The Battalion. (College Station, Tex.) 1893-current, December 13, 1949, Image 1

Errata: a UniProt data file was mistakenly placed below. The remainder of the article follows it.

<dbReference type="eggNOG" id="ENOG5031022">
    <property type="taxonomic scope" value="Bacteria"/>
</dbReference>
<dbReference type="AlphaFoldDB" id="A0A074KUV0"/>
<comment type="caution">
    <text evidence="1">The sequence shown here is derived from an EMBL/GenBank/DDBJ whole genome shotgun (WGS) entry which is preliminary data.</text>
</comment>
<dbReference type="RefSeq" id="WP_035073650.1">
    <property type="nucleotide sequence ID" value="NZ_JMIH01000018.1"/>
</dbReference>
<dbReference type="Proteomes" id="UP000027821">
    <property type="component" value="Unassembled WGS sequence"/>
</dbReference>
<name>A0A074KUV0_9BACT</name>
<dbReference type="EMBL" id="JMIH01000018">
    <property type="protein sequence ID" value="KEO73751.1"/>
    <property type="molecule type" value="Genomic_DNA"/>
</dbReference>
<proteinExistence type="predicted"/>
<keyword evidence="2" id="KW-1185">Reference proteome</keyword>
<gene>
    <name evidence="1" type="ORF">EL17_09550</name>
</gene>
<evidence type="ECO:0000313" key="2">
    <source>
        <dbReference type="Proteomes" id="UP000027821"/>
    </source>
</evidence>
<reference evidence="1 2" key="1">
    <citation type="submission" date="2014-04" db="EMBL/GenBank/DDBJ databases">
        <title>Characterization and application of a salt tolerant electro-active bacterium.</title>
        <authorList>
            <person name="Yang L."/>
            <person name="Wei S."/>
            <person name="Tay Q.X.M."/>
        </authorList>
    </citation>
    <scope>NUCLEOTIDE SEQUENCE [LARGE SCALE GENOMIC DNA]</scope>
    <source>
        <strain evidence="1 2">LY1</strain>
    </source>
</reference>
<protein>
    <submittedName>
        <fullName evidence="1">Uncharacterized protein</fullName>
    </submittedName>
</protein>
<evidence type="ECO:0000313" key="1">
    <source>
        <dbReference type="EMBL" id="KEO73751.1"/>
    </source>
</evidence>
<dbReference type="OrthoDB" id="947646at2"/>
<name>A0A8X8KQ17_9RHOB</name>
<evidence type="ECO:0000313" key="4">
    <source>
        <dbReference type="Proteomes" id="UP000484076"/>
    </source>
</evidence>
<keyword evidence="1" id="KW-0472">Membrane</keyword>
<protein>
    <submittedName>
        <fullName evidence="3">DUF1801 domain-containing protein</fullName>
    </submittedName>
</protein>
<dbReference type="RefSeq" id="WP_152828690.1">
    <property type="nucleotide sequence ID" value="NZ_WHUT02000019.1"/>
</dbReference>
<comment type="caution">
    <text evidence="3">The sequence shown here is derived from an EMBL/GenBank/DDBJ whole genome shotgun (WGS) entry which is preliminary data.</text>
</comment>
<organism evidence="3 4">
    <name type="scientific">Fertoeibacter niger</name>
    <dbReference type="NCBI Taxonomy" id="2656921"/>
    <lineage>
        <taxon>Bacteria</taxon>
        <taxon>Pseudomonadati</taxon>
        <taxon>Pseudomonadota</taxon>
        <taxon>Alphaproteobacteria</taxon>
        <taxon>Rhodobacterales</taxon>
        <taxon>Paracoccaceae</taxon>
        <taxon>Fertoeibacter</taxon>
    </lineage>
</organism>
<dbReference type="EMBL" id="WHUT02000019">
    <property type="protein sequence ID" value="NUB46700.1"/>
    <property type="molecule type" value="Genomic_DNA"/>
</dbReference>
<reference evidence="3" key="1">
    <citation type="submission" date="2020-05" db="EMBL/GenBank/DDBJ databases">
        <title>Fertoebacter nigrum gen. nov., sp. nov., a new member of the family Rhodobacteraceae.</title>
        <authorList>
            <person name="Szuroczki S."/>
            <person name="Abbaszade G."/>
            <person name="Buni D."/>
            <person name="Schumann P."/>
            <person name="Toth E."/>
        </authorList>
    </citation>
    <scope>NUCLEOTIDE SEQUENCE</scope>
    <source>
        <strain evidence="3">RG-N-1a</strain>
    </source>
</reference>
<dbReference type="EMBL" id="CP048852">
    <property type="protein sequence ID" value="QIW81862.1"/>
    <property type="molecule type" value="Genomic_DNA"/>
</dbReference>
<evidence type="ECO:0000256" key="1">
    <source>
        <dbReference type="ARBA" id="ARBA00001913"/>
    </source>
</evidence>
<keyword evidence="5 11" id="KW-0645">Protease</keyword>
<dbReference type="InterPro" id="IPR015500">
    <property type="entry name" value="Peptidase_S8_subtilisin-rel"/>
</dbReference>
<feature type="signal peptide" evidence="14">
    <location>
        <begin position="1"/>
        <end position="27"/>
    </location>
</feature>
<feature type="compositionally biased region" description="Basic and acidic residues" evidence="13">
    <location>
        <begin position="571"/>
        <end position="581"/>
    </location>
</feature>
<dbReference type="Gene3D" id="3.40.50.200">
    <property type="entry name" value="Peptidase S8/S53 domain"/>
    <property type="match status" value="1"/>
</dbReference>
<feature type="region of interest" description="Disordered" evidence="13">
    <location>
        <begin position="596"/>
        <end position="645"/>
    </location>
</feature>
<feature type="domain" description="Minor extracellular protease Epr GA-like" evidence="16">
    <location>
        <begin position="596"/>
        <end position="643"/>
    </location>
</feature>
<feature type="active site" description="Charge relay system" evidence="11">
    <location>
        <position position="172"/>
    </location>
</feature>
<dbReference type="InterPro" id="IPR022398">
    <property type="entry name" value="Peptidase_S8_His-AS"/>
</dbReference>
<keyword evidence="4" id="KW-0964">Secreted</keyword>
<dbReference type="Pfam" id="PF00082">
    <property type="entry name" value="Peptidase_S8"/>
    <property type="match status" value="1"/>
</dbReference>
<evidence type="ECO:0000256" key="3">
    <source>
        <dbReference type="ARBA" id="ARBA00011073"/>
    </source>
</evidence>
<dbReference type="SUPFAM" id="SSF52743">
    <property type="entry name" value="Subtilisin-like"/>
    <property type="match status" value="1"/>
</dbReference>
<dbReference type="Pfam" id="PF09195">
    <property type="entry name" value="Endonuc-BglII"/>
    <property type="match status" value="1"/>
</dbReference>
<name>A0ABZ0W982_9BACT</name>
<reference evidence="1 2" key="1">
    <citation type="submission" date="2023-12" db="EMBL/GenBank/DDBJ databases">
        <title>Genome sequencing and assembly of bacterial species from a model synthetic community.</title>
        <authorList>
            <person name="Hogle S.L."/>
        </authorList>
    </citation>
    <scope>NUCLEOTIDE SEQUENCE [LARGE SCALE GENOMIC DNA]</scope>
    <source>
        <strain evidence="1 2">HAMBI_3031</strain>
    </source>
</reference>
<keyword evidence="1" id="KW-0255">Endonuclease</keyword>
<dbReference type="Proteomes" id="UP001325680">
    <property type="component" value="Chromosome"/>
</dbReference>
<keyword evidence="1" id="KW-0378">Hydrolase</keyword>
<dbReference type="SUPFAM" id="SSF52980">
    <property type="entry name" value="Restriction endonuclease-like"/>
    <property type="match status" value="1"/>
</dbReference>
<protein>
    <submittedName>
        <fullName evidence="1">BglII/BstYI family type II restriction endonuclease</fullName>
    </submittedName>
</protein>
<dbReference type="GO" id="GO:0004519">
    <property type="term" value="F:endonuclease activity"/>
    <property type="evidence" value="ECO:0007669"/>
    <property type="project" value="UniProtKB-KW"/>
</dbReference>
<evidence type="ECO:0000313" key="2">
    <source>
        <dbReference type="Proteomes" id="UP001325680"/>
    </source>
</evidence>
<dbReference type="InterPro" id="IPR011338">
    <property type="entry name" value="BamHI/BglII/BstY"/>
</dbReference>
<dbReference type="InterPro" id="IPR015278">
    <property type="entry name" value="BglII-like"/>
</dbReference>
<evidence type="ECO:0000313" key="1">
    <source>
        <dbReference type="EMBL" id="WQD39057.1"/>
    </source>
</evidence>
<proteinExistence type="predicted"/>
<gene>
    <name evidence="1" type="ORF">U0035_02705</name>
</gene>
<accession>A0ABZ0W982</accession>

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: : t f ■ . • .f V. 1 - V' .’J 1 r-'''x-l Volume 49 City Of College Station OfficiafNi Band to Lead Lufkin ‘Parade Of Industry’ The Aggie Band will lead Lufkin’s Parade of Industry”, Wednesday. The parade is be ing held in honor of Ernest L. Kurth who was recently , elected “the South’s Man of the Year for 1949.” , Numerous dignitaries from the state and national scenes will also be in the parade. . i A)1 arrangements for transpor tation of the band are being hand led by the sponsors of the parade, according to Lt. Col. E. V. Adams, director. Busses ‘will carry the group to and from Lufkin . Preceding the parade, the band will be feted with a luncheon at the Lufkin Country Club. The 64-year-old Kurth, civic and industrial leader, is to be honored by what will be one of the largest testimonials held in the state’s history, Adams said. The celebra tion will start early Wednesday with an open-house at the Ange lina County Industrial Plants fol lowed by the parade in the after noon. Texas’ elder statesman, Senator Tom-Connally, Governor Allan Shivers, Former Governor W. P. Hobby, Jesse Jones, add Sam Ray- - bum will be among those present at a ; dinner to be held at the high sehooL gymnasium. Connally will make the keynote address. : Metropolitan Opera Star, Mona Paulee will be present at the din ner to sing. She has recently con- clude<Hr tour of Routh America. A highlight of the banquet will be the . presentation of two awards. One, the Dixie BusinesH Magazine award naming Kurth the “man-of- the-yenr”. The other award will be by the Texas Manufacturers Asso ciation which will present him with n certificate of merit as the ‘Industrialist of the Year’, j T •Jr ”, t rf COLLEGE Station <A*gieiaod), Texas Tuesday, December 13,1949 New Curricula Rates Approval The curriculum in geologi cal engineering has been ac credited by the Engineer’s Council for Professional De velopment, S. A. Lynch, head of the Department of Geology, announced today. s \ \j This curriculum is one bf three in the Geology Department and was-activitated in September, 1947, when the department was trans ferred to the School of Engineering. The Engineering Council was or ganized in 1932 by seven engin eering bodies to enhance the pro fessional status of the I engineer by coordinating and promoting higher professional standards of education and practice. The coun cil formulates criteria for colleges of engineering which will insure to their graduates a sound educa tional foundation for the practice of engineering. The council was represented by an-inspection committee, with Dr. Eugene A- Stephenson, University of Kentucky, in charge. r ■ !'■ i 4-4— - Ag Cagers Take Initial 1949-5 "WWTT9 i/iO 1 > ^¥7 T•'! 1 1 * ,U y* A Win, Submerge Wildcats 66-4 BY HAROLD GANN A&M rebounded from four de feats to notch its first victory of the 1949-50 campaign on the hard woods of DeWare Field House Monday night after, subduing a rugged Abilene Christian quintet, 66-45, before some 1,900 fans. The same teams will again meet tonight with the first tip-off at 8 p. m. Students whose names start with N through Z will have first priority tq seats, and judging by Monday’s attendance, many of the rest of the student body will be able to gain seats, too. ! The 66 points scored by the Ca dets last night were the highest assembled by A&M in 17 games. Jewell McDowell, 5’9” playmaker from Amrillo, sparked the Cadets with 15 counters to take high point honors. John DeWitt and “Buddy” Davis each collected 13 while Dee Nutt, stalwart Wildcat guard, was held to 12 tallies after collecting 3 during the 1st. half. Previous to this game, Nutt and McDowell had meshed 54 points Holding the trophies they won in the recent Chicago competition are the members bf the top all-around A&M poultry judging team which out-pointed 16 other college teams at the meet. Left to right are team coach E. D. Parnell, - ~ aggins, ” B. H. Doran. G. O. Scroggins, R. Barrett, B. M. Mayfield, and Plato on Profanity . . Letters to Solved by Rice Invites A&M To New Year 's Ball Set Tomorrow Editor Dilemma Local Expert 9 BY W. K. COLVILLE Since the Editorial Board of this rag has been playing ring around the prosey with dictionaried dun derheads whose brains are self- confessedly soaking in lean mix tures of pride and preju-juices, there has been a severe slump on the grade-graph. In other words, Letters to *the Editors, letters to Letters to the Editors, and Editorial Comments are causing drastic changes in our scholastic ranges. In more other words, Aggies, in stead of writing Mama for money, Daddy for doles, and Mary Jane to see if everything is OK, are writing letters to the Editor^ Consequently, the long comes not from home, and studen are finding difficulty the Profs. In shprt, quite a few are flunk ing. The situation is alarming, desperate, atrocious, chaotic, and frightfully annoying. However, Plato P. Platitude of our own Batt staff has workei out a solution. Plato P. has de vised Letter to the Editor forms which a. student, in order to save time, can merely slip in an env< - lope and send, according to h ? mood or madness. \ The radical “A” Form is headed YOU STINK 1, . and contains vari ous sentences with innuendos verf i ing on the obscene. This form s the literary glove-to-the-cheek, ard ends with space at the bottom f< r name, class, and room number 1o be printed in capital letters. In addition to this form, you receive a Little Gem Elbow-length Rubber Glove for sanitary, sale mudslinging. More conservative in its texi is the “B” Form letter head SAM to Hear Industrial if.tuSE Expert’s Talk In bribini' IT. •’Ef ... • f Library Named In Honor of Bizzell Dr. W. B. Bizzell, president of A&M from 1914 until 1925, will be honored at the University of Oklahoma Wednesday afternoon when OU s library is dedicated In hi* memory. 'I:. j Dr. Biszril wan president of the Sooner state university from 1925 until 1941 when he became preel- dent emeritus of OU and chairman of the sociology department. He died in *1944. A portrait of the educator and n 20-foot limestone monument fac ing the memorial library will be unveiled. There will be tributes by members of the university’s board of regents and by William B. Bizzell II, New Orleans, grandson of the former A&M and OU presi dent. The grandson will unveil the statue. i* ' ; f The 350,000 volume library was one of Dr. Bizzel’s main projects for Oklahoma University. Its main reading room is only slightly^ smal ler than the reading room in the Library of Congress. Dr. Bizzell’e career as a school administrator began in Montgom ery, Texas, where he was super intendent for a short time. From 1900 until 1910 he was superin tendent at Navasota before ac cepting the presidency of TSCW. He remained at TSCW for four years before he was named presi dent of A&M. Hih appointment aa president of the University of Ok lahoma came in .1925, and he was connected with that school until his death. The scholarly administrator held seven degrees, including a Doctor of Philosophy from Columbia Ur Versity.) During the years he ac quired a personal library of 14,000 books, not counting his private ci 1- lection of Bibles, one of the finest in the nation.' Although busy throughout years with school administrative duties, he waa the author of sev« al books. Among thsm were "Tie Relations of Learning”, “Austl can Theory of Sovereignty", ar “Judicial Interpretation !of Pol leal Theory.” Hillel Club to Healr Liturgical Music A program of Liturgical Jew ish music will be presented W«d- nesday at the regular meeting of the Hillel Club, Josh Treimi.n, president, announced today. Canton Emanuel Barkan of Sin Antonio will present the mu: tic in connection with the Feast of Light—rHanukah. The meeting is scheduled at 7:15 p. m. in the Cabinet Room of ilie YMCA. - • “Cantor Barkan is an accom plished musician, and is well vert ed in Jewlhh religious music.” Tr;i- man said. A social hour will f»l- low the regular meeting, and Trpi- man invited all persons interested in Jewish sacred music to atten I. cd THE ADMINISTRATION STINKS! These are appropriate for those men of lusty courage who vent their noble wills against evils done by the administrative wheels, spokes, and hubs. Naturally, there is no place at the bottom of this form for intre pid signatures. The form ends simply^ NAME WITHHELD BY REQUEST. There is a space left W. W. Finlay, p rofessor of industrial engineering at Southern Methodist Univer sity, will address the Student Chapter of the Society for Advancement of Management Tues day night, according to Charles J. Goodwin Jr., president of the chapter.! The meeting will begin at 7:30 and will be held in Room 301, Goodwin Hall. The speaker will be introduced by Dean Howard W. Barlow of the School of Engineer ing. In addition to his work at SMU, Finlay is vice president of the Society for Advancement of Man agement. Before being elected to this position he served as regional coordinator for the SAM. He has been a member of NACO since 1931. Finlay was bom and educated in London, England, and served an apprentice there is a toolmaker. Later he added to his practical factory experience by working at gage making, ship building and en gine manufacturing. During World War I he served in both the Brit ish Army and Navy. Worked at Wright Shortly after coming to the Uni ted States in 1926, he joined the Wright Aeronautical Corporation in! New Jersey as a time study engineer, later being promoted to manager of production engineer" ing. In 1035 he toured England, France, Yugoslavia, Czechoslova kia, and Roumania, surveying pro duction and materials problems in aircraft engines. On his return, he became mana ger of Hcente and export for the Wright Company, atepplng up to plant manager in 1940, and served as director of industrial relations before going to the Guiberson Cor poration, Dallas, as vice president and general manager in June, 1944. i i " Speaking of Finlay, Dean Bar- low has said, “he has been here several times in the past few years and I consider him to be one of the finest speakers to visit our carapua.” ASHVE Schedules Fin Feather Dinner An annual joint dinner meeting of the American Society of Heat ing and Ventilating Engineers will be -held at the Fin Feather Club, Bryan, Texas, at 6 p.m. December 13. ’ Leading men in the field have been invited. Hugh V. Keepers, As sistant Manager of the Fire Pre vention and Engineering Bureau of Texas, will spirak, and addition al entertainment will be furnish ed by a quartet from the Sing ing Cadets. at the bottom for a “P. S." ack nowledging why the name was withheld. The final form being placed ort the market is the liberal “C” Form, headed, WHAT SMELLS? This is the form for the undecided, the unaquainted. and the undeveloped. But Plato P., Platitude is also looking on the other side of the fence that he is so obviously teetering on. Along with these three forms, Plato is featuring a special Christmas package for Editors. It consists of his new booklet, Snappy Comebacks To Tag Onto The End of Letters To Us, a pocket Thesaurus, the new Funk & Wagnalls Dictionary, How To Lose Friends and Alienate People, and a list of vibrant excerpts from the Gettysburg Address. In a recent interview Plato voiced the opinion that the edi torial column could be brightened up with some editorial cartoons. “Why not start off with a group picture of the Editorial Staff?” said Plato. Plato wound up the interview by showing me two odes that he has written and I would like to re-print, them here. Ode To An Editor in the Act Of Writing Editorials The pen is mightier than the sword, But what of water, or the board ? Ode To An Aggie Writing A Letter to the Editor My thoughts are noble, true, and wise, | By Lincoln’s credo they’d pass the test, But I’ll sign, for fear of Dean’s despise. My name, WITHHELD BY RE QUEST. The A&M student body has been invited to a Southwest Conference New Year’s Eve Dance in Dallas, Kieth Allsup, president of the Student Senate said today. , A letter from Rice Institute which will act as host at the Dec. 31 ball, contained the invitation. “^ ♦ The Cotton Bowl Athletic As sociation is sponsoring the dance for students from the seven South west Conference schools and the University of North Carolina. 1 The dance will be held in the Student Union Building at South- e r n Methodist University a n; d will last from 9 p. m. until 1 a. m. All A&M students who will be in Dallas that evening were in vited to the dunce by Ben Ham mond, president of the Rice In stitute Student Association, -fi "In order to maintain the char acter of the occasion,” Huramond said, “one student of each couple will be expected to present sortie form of university identification, to gain admittance.” There will be no admission fee, Hammond said. Dress may be either informal or formal. Hammond concluded his letter to the senate by saying, "We are looking forward to seeing you at the dance, and are depending upon your extending this invitation to your entire student body.” Allsup said that Jim Mugruder, Air Force group commander, would be A&M’s official representative. He will escort Jeanine Holland, the Aggie Sweetheart. Sophs Discuss Plans for Ball Preliminary plans for the Sophomore Ball were laid at Tuesday night’s meeting of the Sophomore class. The ball, to be presented either March 4 or 5, will be the highlight of the class’ social activ ities this year, according to R. A. Ingels, class president. One of these two dates will be definitely selected soon, he said. An orchestra has not been chosen for the ball, he said, although ten tative efforts towards securing one have started. If the ball is held on a Friday night. An all college dancai will probably be scheduled for Satur day night, Ingels said. Thus class members will have twio dances with which they may entertain their guests, he added. One of the main features of the Sophomore Ball will be! the pre sentation of the class sweetheart, said Ingels. Eight committee chaiijmen were appointed at the meeting by the class president. They were: Eric Carlson, decorations; Harold Chan dler, guests; Jack Brandt, invita tions; Ralph Rowe, sweetheart se lection; Dean Reed; class history, John Tapley and Guy! Jackson; Dan Scott, refreshments; program, Reagan Beene. Dick Taylor He National Poultry Dick Taylor, junior the National Intercollegiate Poul try Science Club, according to B. M. Mayfield, President cf the A&M Poultry Science Club. each, averaging better than 13 points per game. ;|i A&M jumped to an early sevfen- to-one lead, after four minutes had clicked oft the new scoreboard clock, and maintained & eooifo)rt- able margin throughout thd cqn- test. ^ | A re-broadcast of this game VriU be presented over station WTAW between 4:30 and 5:30 p. rp. to day for those who were unable to Final Session On Investments •Wilcox to Address I I : Accounting Feast i ' I ' ' [i • ! Frank L. Wilcox, will be the guest speaker at the annual ban quet of the Accounting Society Tuesday December 13, at Sbisa Hall at 6 p. m. J Wilcox is the president -of thp Texas Society of Certified Public Accountants. He is a graduate of has been elected vice-president of the University of Oklahoma. Upon the National Intercollegiate Poul- graduation he moved to Wac< The final session of a three course series on investments will he held tomorrow night at 7:30 in the Chemistry Lec ture Room, T. W. Leliand, head of the Business Department, said today. .!< , The course is being sponsored by the Businesi-Society, but any person interested in any phuju* of investments is invited to attend, Leland said. This final session will feiiture two talks by members of the Hous ton office of Merrill Lynch, Pierce, Fenner and Beane, investment brokers, who are conducting the boursei j • . t; •.■ij, Lewis E. Bnizelton, mnnaget of the firm’s commodity department, Will discuss "The Commodities Markets.” Charles D. Pearce Jf.. ah account executive, will explain "Municipal Bonds.” Brazelton, who has been with the brokerage firm since 194(1, ai- tended the University of Texas and later was sales manage^ fqr the Houston Packing Company. ; Peabce is a graduate off the .University of Pennsylvania. He wiis in the banking business for 20 years, and has been with the in vestment brokerage firm sin<je Sept. 1944. A film on the. operation of the New York 1 Stock Exchange will He shown at the Wednesday meeting. Account executive Cyrus T.' )ohq- sjon will introduce the film which •ife titled "Money at Work.” j Johnson is a graduate of the Merrill Lynch Training School. He was in the manufacturing bus iness for several years, and for six years was connected with Northwest Airlines. Two previous sessions of the in vestment course were held oq the campds Nov. 30 and Dec. 7. The course |s one of a number of identical courses currently be ing given by the company through out the nation. Several have beep given at different Texas cjties, including Houston, Bay City, and Bryan. graduation he moved to Waco where he has practiced accounting ffor the past 25 years, J. E. Hogan, Publicity Chairman announced. attend the Cadet’s initial homt game of the season. Dub King: was at the micro ihom for a play-by-play accourit of th< contest. The defensive work of iruant Wally Moon was outstanding ii the first half as he impiessci everyone^including tnje. Wi dents —with his aggressive, acrolmth play. McDowell also turned in som< top man-to-man defensive work m he guarded ACC standout, Nutt. Veteran Bill Turn bow occasion ally showed the hustling form that made him a crowd-plenser ii the past few campaigns, AH thiec ol the “little” num. on the qiintet made a better snowing undo- the Aggie basket tlfan did the two “tall ’uns’"—DeWitt and Davis. Too often the nig men fai ed to follow up on snaring rebourds ol Aggie shots. However, in tha sec- on# half the [backboard wOfk looked considerably better with 6 7” Ken: Sutton mixing it wel will the Wildcats in'’ under-the-1 aske : melee*. j Never Threatened i ACC neyer was a threat i o th* Farmers’ lead, and their nsurcs; margin came midway in the second half when Harold Harmen and Del /• Nutt chopped the lead down tp J 42-66. . ; ■ A Then, McDowell racked up fivi points in 33 seconds and the C’a dets coasted the rest of the way*. A&M sank 20 freje shots to greatly sharpen their chArity aver age, and collected 17 of 54 shotk from the flower'to make onij-thm of their shots,' , Coach Bugs MqriV team in their worst fallowing n free-throw line:j llhis j| year, misseif 17. [j !■ y THE B0$ SCORE Texas A&M (fl^-fG FT ‘F T1 DeWitt, F Turnbow, F S;.;.. M. Martin, F ......jL Sutton, C Williams, Davis, C .......... Garcia, F ......0 0 McDowell, Q ... Moon, (1 Houser, i ...... Miller, L 8 3 <) o .U; 4: 4 2 1 0 2, 0 2 4 8 1 FG FT ;»F T 2 3 4 1 1 2 4 2 1 1 0 1 2 4 Totals ACC (45)— Teel, F Hartman, F . Grantham, F . Coppinger, F Webb, c Dorsey, G Nutt, g ! z ^ J I . ■ Totals; jL Half-Score: .Tt ACC 15. Free throws missed. A&M DeWitt, Davis [2, McDowe Moon. ACC (17) Dorsey 6, andj- Grantham 6, Hamtin, Nuti) 2. , Officials Albbecht and Gc rnn Danish-Gym Diplomats . . . Bounce and Bounders Will K lil - /• LandHere Wed n esdayNight i ‘ BY DAV$ COSLETT Danish diplomats deluxe, bounce and bound into DeWare Field House tomorrow night for what promises to be bne of the most pleasing pleas for better inter national relations yet on record. Thirty lads and lasses from a far distant land compromise the group which, along with spreading ample good-will, show every promise of providing a pretty classy show of gyiftiiiastic gyrations. One of the earlier performance* in their present nation-wide tour evoked the following comment on the pages of the New York Times: “They were demonstrating a few tricks of balance, suppleness, and grace in a two-hour exhibition that had a couple of hundred physical education students from New York, University gasping.” The aggregation, traveling un der the name of the Danish Gym Team, is on a two-fold mis sion to this country. They want to further American interest in their country and to get a first hand view of people and prac tices in the United States at the same time. The 15 men and 15 women com posing the team are strictly ama teurs picked for the United States exhibition through nationwide com petition in Denmark. Irt Denmark, incidentally, that is quite an ac complishment, since the sport of tumbling rates with Danes in much the same spot as baseball rates in this country. Team members vary i|n ago from 18 through 30 and Hit in addi tion to their gymnastic feats, abil ities at Danish folk dunce inter pretation, A portion of etch of their performances is devottnl to folk dances. If their program hire tomor row night follows the r previous performances, the numlier one act will be a demonstration of rhythm ical gymnastics by the girl mem bers. Following this will be a session devoted to what the Danes call fundamental gymnastics involving poised and stretching exercises. The male portion of the group holds the spotlight for this one. The girls take over the third portion with a series entitled "Balance Beams” in which the dare-devil Danish damsels at tempt some fancy bi lance and foot-work on a minimum of foot space. These exerciseu are per formed on narrow beams. The boys spell the girls next with a demonstration of advance exercises including hand-stands and other non-apparatqs work. In dividual performances ure stressed in this section of the program. In the number aix apot of activ ities anticipated for the coming show are the interpretations of Danish Folk Dances. Again refer ring to the New York Times, we find .this portion described^: “merely vigorous versions of a cross of minuet, square dancing, and a pollca ...” And, describing a part pf the dance in which men throw women across the floor, “This was done with vigor that astounded evert ihe jitterbug-experienced students plre- sent.” j . j }i I The climax performance of the night will probably find the male members defying all laws of gravity and ■elf-preservation in a skit labeled unglamorously enough, “Apparatus and Tumb ling/’ Utilizing horses, “Swedish BOX' cs,” bucks, and Other gymnastic paraphanalia,' the boys pull such stunts as. onO-hapded stands ion Ii “High other fbrina of flipping, flying, and general horses, “Tiger Jumps,’! Thief Jumps,” and fate-flaunting fetes. The team is traversing the .Uni ted States'by automobile and ex pects to hit every major city and college in their tour. They arrived * ‘ i country Sept. 6J r performance tomorrow as at 8 p. m.' in DeWare in this Their night Field House. Student admission will be &35. Non-studenta tickets will sell for 81.35. on sale at Student Activities Of fice and at the Athletic Depart- t V,.;: :\i< Tickets are now - A t * • /' ✓ ' ’L nt)/y ■■ \ £if- m m M rMS /Mips* m m mwSm •> .;>y t ' w • m bride the last Shakespeare puy wiu be presents by the Clare True Major Players.